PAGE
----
C. L. Polk’s 2020 Stormsong is the second volume in their Kingston Cycle.
Dame Grace Hensley must put an end to on-going crimes against humanity being committed in her Aeland homeland. Then she must deal with the consequences.
Aeland powered magic by confining and exploiting those with witch powers. Dame Grace oversaw the soul-draining network. Now she has to come up with an alternative. It’s winter; it will be a hard winter now that weather controlling mages cannot draw on the network.
There’s more: Aeland is legitimately afraid of a neighboring nation, the Amaranthines, who demand that Aeland make amends for past abuses. The Amaranthines may decide to curse the whole nation, or just curse those government officials who carried out the actual abuse. That would be most of the Aeland government….
The Queen of Aeland is keen on finding a way to satisfy the Amaranthines that will not imperil her own position. She is still determined to find out how a certain minor nation mounted a necromantic assassination attempt (as detailed in the previous book). But if she punishes this nation, the Amaranthines will object. She’s reluctant to agree to any measures that might result in negative publicity. Freeing all the witches who had been enslaved to power the national grid, for example, sounds good on paper … but the freed witches would talk.
Grace’s father was one of the architects of Aeland’s malevolent infrastructure. Even though he’s currently in prison, he’s still trying to cling to power.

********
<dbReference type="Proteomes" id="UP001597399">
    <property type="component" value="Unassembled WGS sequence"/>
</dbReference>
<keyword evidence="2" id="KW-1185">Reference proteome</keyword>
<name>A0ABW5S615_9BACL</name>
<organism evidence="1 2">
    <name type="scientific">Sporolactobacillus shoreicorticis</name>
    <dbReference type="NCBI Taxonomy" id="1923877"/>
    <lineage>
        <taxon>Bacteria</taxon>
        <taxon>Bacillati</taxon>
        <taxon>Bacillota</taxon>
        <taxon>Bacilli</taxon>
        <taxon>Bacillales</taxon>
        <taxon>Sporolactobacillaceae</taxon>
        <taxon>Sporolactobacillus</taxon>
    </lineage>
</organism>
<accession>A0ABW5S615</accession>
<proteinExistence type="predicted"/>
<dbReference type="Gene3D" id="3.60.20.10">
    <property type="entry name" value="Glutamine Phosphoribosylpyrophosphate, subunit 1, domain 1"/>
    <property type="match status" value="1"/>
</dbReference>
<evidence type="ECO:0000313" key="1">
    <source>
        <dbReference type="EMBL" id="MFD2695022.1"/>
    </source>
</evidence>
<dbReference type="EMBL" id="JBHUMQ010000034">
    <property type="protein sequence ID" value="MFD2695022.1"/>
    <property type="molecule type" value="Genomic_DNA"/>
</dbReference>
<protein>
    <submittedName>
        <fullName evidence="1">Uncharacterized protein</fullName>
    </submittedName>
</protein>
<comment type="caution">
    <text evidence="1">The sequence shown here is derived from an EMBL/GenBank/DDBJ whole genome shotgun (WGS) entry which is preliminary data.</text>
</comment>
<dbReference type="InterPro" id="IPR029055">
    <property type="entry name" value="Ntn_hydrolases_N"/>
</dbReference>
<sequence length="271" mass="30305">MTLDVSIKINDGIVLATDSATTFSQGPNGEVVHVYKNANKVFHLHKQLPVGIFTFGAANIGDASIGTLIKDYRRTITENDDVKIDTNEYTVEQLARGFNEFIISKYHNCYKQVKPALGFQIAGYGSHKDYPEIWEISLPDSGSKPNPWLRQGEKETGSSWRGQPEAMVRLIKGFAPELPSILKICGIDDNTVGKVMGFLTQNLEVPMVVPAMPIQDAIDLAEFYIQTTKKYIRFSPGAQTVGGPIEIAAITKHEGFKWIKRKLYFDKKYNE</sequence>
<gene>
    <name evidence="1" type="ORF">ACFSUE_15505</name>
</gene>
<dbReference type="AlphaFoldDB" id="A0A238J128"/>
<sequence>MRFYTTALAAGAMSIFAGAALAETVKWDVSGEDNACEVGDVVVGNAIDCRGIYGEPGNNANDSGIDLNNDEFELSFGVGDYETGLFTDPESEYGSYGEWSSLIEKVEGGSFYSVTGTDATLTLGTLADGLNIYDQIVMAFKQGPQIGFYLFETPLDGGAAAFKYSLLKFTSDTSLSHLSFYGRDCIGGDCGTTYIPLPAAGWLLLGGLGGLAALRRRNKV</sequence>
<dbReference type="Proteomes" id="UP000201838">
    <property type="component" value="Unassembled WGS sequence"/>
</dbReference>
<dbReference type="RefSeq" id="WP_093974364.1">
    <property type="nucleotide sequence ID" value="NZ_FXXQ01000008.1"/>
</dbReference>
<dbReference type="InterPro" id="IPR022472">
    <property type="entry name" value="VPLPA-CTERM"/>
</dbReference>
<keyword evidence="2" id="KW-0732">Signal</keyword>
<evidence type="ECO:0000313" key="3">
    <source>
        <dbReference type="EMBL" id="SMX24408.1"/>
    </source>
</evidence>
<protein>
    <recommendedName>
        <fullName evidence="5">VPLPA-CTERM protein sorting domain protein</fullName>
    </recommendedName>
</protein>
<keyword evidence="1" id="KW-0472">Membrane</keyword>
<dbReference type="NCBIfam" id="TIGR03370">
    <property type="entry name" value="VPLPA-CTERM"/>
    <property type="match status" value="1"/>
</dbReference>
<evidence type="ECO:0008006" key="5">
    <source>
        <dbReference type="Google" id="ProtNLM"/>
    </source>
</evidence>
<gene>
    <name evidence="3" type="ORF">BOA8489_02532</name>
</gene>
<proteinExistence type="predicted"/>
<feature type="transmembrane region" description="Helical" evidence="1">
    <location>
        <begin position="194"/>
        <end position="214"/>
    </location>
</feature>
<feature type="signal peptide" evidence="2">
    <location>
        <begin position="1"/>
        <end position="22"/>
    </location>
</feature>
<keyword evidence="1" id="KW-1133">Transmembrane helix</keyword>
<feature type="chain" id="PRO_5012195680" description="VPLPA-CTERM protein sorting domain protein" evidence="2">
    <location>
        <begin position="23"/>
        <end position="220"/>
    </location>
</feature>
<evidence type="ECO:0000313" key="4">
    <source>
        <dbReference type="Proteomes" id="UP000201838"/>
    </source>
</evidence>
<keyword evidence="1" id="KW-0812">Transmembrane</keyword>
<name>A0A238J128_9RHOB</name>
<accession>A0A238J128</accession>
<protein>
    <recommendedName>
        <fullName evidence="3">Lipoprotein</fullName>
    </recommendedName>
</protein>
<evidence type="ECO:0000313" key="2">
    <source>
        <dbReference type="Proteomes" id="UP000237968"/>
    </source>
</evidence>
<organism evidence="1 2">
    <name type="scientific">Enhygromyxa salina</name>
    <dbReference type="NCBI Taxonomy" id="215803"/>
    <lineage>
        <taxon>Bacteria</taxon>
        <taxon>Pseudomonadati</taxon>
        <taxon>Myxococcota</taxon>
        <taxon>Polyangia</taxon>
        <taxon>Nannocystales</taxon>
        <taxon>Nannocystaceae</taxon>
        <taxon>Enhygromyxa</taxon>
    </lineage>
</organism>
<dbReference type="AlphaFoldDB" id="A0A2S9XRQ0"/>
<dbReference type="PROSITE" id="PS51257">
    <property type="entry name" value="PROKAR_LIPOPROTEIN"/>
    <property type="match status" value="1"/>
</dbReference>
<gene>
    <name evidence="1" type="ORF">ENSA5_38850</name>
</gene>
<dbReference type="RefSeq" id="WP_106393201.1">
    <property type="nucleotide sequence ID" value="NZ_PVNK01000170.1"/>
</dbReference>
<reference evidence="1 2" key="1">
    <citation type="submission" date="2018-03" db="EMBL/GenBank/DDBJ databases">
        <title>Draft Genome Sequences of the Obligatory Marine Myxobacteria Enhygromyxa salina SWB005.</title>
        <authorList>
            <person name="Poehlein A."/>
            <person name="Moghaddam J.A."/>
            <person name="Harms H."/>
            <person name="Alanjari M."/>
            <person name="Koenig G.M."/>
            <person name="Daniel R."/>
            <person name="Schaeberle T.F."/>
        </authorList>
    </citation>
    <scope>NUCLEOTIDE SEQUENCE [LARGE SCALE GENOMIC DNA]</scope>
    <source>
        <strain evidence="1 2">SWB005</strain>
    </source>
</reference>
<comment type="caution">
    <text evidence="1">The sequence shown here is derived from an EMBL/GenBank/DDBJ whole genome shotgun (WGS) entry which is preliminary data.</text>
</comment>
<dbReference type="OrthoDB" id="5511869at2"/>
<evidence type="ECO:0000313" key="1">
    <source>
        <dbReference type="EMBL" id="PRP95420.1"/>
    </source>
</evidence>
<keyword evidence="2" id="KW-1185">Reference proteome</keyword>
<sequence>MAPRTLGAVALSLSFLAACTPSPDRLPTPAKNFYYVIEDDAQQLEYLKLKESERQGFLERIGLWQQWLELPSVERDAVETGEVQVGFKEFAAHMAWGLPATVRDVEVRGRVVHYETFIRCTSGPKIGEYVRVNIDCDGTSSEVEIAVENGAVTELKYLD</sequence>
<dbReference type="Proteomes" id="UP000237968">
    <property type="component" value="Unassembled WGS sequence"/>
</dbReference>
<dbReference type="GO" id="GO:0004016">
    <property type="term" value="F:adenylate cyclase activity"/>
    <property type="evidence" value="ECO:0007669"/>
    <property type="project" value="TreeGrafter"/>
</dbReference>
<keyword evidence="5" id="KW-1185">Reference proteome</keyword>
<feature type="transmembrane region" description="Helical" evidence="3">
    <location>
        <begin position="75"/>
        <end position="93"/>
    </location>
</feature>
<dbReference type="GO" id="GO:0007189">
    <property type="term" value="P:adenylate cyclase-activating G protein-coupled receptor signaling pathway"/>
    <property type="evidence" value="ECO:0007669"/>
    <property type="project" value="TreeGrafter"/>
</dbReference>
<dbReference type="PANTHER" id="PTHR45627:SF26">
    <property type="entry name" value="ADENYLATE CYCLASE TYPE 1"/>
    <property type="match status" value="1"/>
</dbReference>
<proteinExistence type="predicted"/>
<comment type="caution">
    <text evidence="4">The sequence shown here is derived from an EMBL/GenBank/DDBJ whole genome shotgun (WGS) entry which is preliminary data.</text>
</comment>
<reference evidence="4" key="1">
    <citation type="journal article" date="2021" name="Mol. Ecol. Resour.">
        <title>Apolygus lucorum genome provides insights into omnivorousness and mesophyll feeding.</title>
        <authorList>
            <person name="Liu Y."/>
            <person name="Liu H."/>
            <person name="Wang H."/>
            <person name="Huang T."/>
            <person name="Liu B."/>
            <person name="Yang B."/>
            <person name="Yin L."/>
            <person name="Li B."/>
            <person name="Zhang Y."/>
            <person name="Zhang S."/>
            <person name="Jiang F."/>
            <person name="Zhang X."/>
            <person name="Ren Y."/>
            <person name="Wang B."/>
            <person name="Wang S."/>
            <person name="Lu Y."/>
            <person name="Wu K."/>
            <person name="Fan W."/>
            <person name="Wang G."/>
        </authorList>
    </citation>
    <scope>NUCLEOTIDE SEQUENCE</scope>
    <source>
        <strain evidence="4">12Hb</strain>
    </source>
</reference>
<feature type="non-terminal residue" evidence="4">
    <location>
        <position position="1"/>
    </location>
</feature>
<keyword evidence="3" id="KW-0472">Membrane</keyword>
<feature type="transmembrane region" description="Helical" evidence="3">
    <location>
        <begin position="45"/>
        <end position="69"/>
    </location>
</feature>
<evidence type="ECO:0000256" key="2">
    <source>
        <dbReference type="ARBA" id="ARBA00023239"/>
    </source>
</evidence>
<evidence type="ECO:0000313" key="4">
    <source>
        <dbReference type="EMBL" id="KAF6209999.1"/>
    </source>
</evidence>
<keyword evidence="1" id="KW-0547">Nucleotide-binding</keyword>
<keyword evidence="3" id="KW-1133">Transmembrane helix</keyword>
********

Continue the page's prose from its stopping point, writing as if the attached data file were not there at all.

Grace is damned if she does anything to free the witches and damned if she doesn’t. She has to square this particular circle … and if she cannot, then she and Aeland will suffer.
It must be admitted that many of Grace’s actions in the previous book were highly questionable. In this book, she gets to evade significant punishment — at least for the moment. She’s been handed responsibility for what may be an intractable crisis. If she fails, as seems likely, punishment will descend. Still … it doesn’t seem quite fair that she gets a chance to redeem herself.
That’s one of the reasons why I didn’t like this book as much as I did the first one. Nor was I particularly fond of Grace, who is a far less appealing character than her brother Miles (the protagonist of Witchmark). This might have been a better book had it focused on the reporter Avia, Grace’s romantic interest. Unlike Grace, Avia has sacrificed a lot to pursue what matters to her. What we got in this book was a more conventional focus on the people at the top of the power structure. Ah, well.
Still, this isn’t a bad book; there’s a lot to enjoy here. Those readers who wonder what happened after the events in Witchmark will want to pick up the sequel.